• When stimulus is given using the maximum pulse width available on the stimulator, the intensity of the current required to produce a twitch is called rheobase of the muscle.
  • Mainly 100 to 300 ms duration are used to record rheobase.
  • The pulse is always rectangular measured in miliamperes or volts.
  • Rheobase is measured using the cathode on the motor point of the nerve or by using bipolar technique.
  • Normal values of rheobase are 2 to 18 mA or 5 to 35 volts.
  • Normal value of rheobase of different muscle:
  • Deltoid-14 volts,5mA.
  • Triceps-18 volts,5mA.
  • Abductor digiti minimi-30volts,8mA.
  • Frontalis-14volts,4mA.

FACTORS RESPONSIBLE FOR RHEOBASE:

  • Resistance of skin and subcutaneous tissue.
  • Edema and inflamation.
  • Ischemia and underlying pain.
  • Temperature variation.
  • Position of electrode.
  • Amount of subcutaneous tissue.
  • Degeneration.
  • Deneravtion.
  • Partial denervation generally produce no changes in rheobase.
  • Re-innervation can show a sharp rise in rheobase which herald clinical recovery.

CHRONAXIE:

Chronaxie graph

  • At the double intensity of rheobase, the minimal pulse width required to produce the twitch is called chronaxie of muscle.
  • Chronaxie is an index of excitability and is time in millisecond, necessary to induce minimal visible contraction with a stimulus of twice the strength of the rheobase.
  • Normal values of chronaxie are less than 1ms (0.05 to 0.5 ms).
    Variation in chronaxie depending on whether a constant current machine or a constant voltage machine is used.
  • At birth chronaxie is 10 times higher than normal and 18 to 20th month, the chronaxie falls to normal values.

FACTORS RESPONSIBLE FOR CHRONAXIE:

  • Texture of skin.
  • Ischemia.
  • Edema.
  • Fatigue.
  • Position of stimulating electrode.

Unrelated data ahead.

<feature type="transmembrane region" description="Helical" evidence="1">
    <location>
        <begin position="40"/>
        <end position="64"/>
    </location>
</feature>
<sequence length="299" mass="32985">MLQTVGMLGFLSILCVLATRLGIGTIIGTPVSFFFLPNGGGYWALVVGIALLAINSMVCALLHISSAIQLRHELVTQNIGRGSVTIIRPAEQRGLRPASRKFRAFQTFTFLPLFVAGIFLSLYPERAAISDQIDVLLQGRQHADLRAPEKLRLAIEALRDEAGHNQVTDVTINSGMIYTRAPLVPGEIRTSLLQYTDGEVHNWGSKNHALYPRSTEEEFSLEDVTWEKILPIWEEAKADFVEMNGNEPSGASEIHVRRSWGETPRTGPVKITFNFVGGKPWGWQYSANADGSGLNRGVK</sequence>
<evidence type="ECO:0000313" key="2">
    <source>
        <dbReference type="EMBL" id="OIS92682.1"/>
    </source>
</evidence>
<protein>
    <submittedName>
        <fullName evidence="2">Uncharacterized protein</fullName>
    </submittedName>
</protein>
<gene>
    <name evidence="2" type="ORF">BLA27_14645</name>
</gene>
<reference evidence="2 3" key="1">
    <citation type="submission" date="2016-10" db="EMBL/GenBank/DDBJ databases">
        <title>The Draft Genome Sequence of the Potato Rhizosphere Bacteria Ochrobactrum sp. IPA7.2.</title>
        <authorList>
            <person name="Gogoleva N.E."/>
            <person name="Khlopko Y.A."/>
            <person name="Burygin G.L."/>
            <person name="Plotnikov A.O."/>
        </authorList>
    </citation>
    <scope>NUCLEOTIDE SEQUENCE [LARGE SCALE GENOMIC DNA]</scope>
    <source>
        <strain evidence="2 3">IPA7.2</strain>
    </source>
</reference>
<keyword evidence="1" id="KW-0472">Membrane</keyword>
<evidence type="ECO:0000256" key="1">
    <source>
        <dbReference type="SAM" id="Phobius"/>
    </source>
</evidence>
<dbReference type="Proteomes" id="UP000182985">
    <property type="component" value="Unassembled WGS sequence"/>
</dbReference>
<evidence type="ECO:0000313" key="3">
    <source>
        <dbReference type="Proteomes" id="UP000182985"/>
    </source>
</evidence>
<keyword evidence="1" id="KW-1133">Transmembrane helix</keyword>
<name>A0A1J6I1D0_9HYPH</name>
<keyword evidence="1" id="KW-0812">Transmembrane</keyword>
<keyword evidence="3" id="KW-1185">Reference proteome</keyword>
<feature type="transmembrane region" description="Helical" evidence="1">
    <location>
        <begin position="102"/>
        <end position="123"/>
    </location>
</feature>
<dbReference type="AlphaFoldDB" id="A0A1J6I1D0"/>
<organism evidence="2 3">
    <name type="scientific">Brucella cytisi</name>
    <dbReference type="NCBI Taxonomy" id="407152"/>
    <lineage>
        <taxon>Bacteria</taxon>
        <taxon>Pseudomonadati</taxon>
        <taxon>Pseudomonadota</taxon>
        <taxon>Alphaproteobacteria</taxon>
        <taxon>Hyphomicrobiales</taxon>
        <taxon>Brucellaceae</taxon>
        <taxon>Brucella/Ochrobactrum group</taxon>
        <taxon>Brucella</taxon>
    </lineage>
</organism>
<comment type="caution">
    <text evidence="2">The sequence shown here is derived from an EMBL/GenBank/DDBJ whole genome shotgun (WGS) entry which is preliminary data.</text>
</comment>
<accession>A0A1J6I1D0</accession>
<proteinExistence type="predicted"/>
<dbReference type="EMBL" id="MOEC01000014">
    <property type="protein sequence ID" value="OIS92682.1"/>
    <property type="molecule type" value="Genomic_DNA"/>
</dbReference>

• Denervation.
  • Partial denervation.
  • Re-inervation.
  • Nerve root lesion.
  • Peripheral neuropathy.
  • Myopathy (No significant change).

EQUIPMENTS REQUIRED FOR S-D CURVE:

  • Low frequency generator with varying pulses from 0.02 to 1000ms.
  • Moist saline pad.
  • Electrodes.
  • Leads.
  • Bandage.
  • Plastic protactors.

DETERMINATION OF ACCOMMODATION:

  • Accommodation is the property of nerve or muscle membrane to react less strongly to a slowly increasing current intensity by accommodating the electrical impulse.
  • Measure of the constant of accommodation is lambda.
  • Accommodability are calculated from ratio of rectangular wave rheobase and the value of the progressive current rheobase.
  • Normal- 3 to 6.
  • Denervated- Below 3.
  • No accommodation- 1 or below.

ACCOMMODATION QUOTIENT(AQ):

  • When repeated stimulation are given to a muscle after sometime it accommodates. If the muscle is stimulated by triangular impulses and rectangular pulses at different time frames, the triangular impulse requires more intensity to produce contraction of the same strength as that of rectangular ones. The intensity of current used by triangular impulse divided by rectangular is called A.Q.
  • A.Q. values show you the state of innervation, denervation, and partial innervation.
  • Value of A.Q:
  • 1: Dysfunction of muscle persists for more than 6 months then there is difficult to regenerate the nerve by electrotherapy, and no further plotting required.
  • 2-4: The nerve has degenerated but it will respond to electrotherapy.
  • 4-6: The neuromuscular system is unimpaired and it will respond to electrotherapy and muscle get back to almost within 3 weeks.

ADVANTAGES OF S-D CURVE:

  • It is simple, reliable and cheaper.
  • Indicate proportion of denervation.
  • Less time consuming.

DISADVANTAGES OF S-D CURVE:

  • In large muscles, only proportion of fibers may respond hence picture is not clearly shown.
  • It is a qualitative rather than quantitative method of testing innervation.
  • It won’t point out the site of lesion.

Readers Comments (3)

  1. Very informative

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  2. It’s really good

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  3. It’s really good .I want more other notes pls how can I get it